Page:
News - 17/10/2011

Oxford researcher takes Bronze for physics in Parliament

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Katerina Falk, 27, a researcher at the University of Oxford, a member of Merton College, hailing from the Czech Republic, won Bronze at a competition in the House of Commons for the excellence of her scientific research last week.

Katerina presented her physics research to more than one hundred politicians and a panel of expert judges, as part of SET for Britain, on Monday 14 March.

Her research, which helps model the internal structure of large gaseous planets like Jupiter, was judged against 29 other shortlisted physicists work from across the country.

On Katerinas work, judge Professor James Hough from Hertfordshire University, said, Using sophisticated experimental techniques Katerina Falk has made significant progress in understanding the properties of hydrogen and its isotopes under extreme pressure conditions.  

Although her primary interest is using these studies to understand the interior structures of the solar system gas giants, such as Jupiter, her work is potentially very important in inertial fusion experiments.  

Such work could lead to a sustainable energy source without the problems associated with nuclear fission.  Throughout the evening Katerina was able to explain her work with clarity and obvious enthusiasm.

Katerina, who plans to use the £1,000 prize to take a road trip across Britain, said, The event was just wonderful and I met lots of very interesting people. The prize itself was a very nice surprise.

SET for Britain is a competition in the House of Commons which involves researchers displaying posters of their work to panels of expert judges and more than 100 MPs.

On the event, Professor Dame Jocelyn Bell Burnell, President of the Institute of Physics, said, Its never been so important that politicians have a solid grasp of physics, and thats why SET for Britain is such a valuable event.  

Advances in physics underpin our daily existence, from the physics in the GPS we use to drive to work to the physics behind the electricity which powers our homes.  All of the presenters here today deserve our praise and admiration for tackling such worthy work.

The event aims to help politicians understand more about the UK’s thriving science base and rewards some of the strongest scientific research being undertaken in the UK.

Professor Brian Cox, TV star physicist, who visited the event to meet the researchers and present the Westminster Medal, awarded to the overall winner, said, “It’s been amazing to see the range of work on display, you can’t help but feel assured that science and engineering are going to provide answers to the UK’s most pressing concerns, from climate change to cyber security.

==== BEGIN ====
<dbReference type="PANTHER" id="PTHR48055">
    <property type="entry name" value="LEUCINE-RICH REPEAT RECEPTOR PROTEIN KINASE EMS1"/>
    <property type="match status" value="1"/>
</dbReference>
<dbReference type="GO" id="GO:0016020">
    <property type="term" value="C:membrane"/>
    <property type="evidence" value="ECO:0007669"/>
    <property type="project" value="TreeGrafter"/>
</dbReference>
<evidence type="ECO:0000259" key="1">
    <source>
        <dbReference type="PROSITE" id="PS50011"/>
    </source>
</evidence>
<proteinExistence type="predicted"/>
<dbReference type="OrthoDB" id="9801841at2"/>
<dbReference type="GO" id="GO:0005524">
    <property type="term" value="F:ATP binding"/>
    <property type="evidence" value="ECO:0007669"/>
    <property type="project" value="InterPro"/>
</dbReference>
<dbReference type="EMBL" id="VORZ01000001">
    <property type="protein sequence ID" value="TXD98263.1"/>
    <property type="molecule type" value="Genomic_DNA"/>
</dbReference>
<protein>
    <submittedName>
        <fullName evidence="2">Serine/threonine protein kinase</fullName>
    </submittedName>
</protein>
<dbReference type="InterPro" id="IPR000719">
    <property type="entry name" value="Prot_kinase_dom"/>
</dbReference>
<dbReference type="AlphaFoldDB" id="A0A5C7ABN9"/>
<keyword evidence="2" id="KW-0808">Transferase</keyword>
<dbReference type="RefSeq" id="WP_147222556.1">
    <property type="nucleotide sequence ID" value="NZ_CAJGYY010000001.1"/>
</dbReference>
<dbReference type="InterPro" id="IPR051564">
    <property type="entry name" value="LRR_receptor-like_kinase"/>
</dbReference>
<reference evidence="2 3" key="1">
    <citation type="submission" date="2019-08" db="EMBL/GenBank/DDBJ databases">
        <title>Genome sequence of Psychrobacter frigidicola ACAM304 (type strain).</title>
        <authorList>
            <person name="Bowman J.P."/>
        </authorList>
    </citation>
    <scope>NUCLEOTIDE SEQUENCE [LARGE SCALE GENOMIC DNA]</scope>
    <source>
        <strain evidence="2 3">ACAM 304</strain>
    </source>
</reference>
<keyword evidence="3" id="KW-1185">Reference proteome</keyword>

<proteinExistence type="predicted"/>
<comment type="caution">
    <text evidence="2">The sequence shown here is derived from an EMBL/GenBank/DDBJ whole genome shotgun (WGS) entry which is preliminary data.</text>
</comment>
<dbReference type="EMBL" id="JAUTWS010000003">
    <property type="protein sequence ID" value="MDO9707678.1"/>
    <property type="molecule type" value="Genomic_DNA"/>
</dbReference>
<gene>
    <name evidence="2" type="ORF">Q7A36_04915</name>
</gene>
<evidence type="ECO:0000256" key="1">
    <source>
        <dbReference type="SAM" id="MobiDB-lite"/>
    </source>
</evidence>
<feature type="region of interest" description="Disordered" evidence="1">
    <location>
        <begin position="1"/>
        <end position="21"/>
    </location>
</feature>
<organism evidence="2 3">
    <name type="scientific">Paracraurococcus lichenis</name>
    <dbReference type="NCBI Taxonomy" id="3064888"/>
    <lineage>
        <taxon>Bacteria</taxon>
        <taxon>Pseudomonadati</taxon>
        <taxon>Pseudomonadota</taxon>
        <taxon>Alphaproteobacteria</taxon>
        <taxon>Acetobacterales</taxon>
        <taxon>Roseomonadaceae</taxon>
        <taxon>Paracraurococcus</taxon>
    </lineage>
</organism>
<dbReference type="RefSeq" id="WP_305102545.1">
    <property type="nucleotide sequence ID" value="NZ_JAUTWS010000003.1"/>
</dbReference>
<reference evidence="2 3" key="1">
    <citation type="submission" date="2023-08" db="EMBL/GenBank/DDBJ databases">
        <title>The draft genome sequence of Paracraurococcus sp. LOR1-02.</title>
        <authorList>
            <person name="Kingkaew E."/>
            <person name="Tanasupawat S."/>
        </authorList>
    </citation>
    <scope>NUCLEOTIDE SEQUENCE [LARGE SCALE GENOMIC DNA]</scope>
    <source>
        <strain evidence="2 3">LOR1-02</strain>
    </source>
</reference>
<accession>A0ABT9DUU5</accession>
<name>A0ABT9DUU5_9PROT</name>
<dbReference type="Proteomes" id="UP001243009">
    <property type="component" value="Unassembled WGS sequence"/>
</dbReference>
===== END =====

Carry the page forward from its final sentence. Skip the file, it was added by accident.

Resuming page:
Most importantly of all, these young researchers will continue to explore nature. Driven by their curiosity and skill, who knows what they will discover?

Politicians take note; the researchers here today are this country’s future. It is your job to ensure that Britain is the best place in the world for them to continue their research.

The Parliamentary and Scientific Committee ran the event in collaboration with The Royal Academy of Engineering, The Institute of Physics, the Society of Biology, The Royal Society of Chemistry and the Society of Chemical Industry, with financial support from BP, E.ON, plantimpact, The Institution of Engineering and Technology, International Agri-Technology Centre Ltd, AgChem Access, Eli Lilly and Oxford Instruments. 

1.  Contact
For further information about the event, images, or interview opportunities, please contact Joe Winters:
Tel: 020 7470 4815
Mob: 07946 321473

2.  SET for Britain
SET for Britain is a poster competition in the House of Commons - involving 180 early stage or early career researchers - judged by professional and academic experts.  All presenters are entered into either the engineering; the biological and biomedical sciences; the physical sciences (chemistry); or the physical sciences (physics) session, depending on their specialism.  

Each session will result in the reward of Bronze, Silver and Gold certificates.  Bronze winners will receive a £1,000 prize; Silver, £2,000; and Gold, £3,000.  There will also be an overall winner from the four sessions who will receive the Westminster Wharton Medal.

SET for Britain was established by Dr Eric Wharton in 1997.  Following his untimely death in 2007, the Parliamentary and Scientific Committee, with support from the Royal Academy of Engineering, the Institute of Physics, the Society of Biology, the Royal Society of Chemistry and the Society of Chemical Industry are working together to further his legacy.  

The event is made possible by industry sponsors BP, E.ON, plantimpact, The Institution of Engineering and Technology, International Agri-Technology Centre Ltd, AgChem Access, Eli Lilly and Oxford Instruments.

Early stage or early career researchers include university research students, postgraduates, research assistants, postdocs, research fellows, newly-appointed lecturers, part-time and mature students, returners, those people embarking on a second career, and their equivalent in national, public sector and industrial laboratories, and appropriate final year undergraduate and MSc students, all of whom are engaged in scientific, engineering, technological or medical research.

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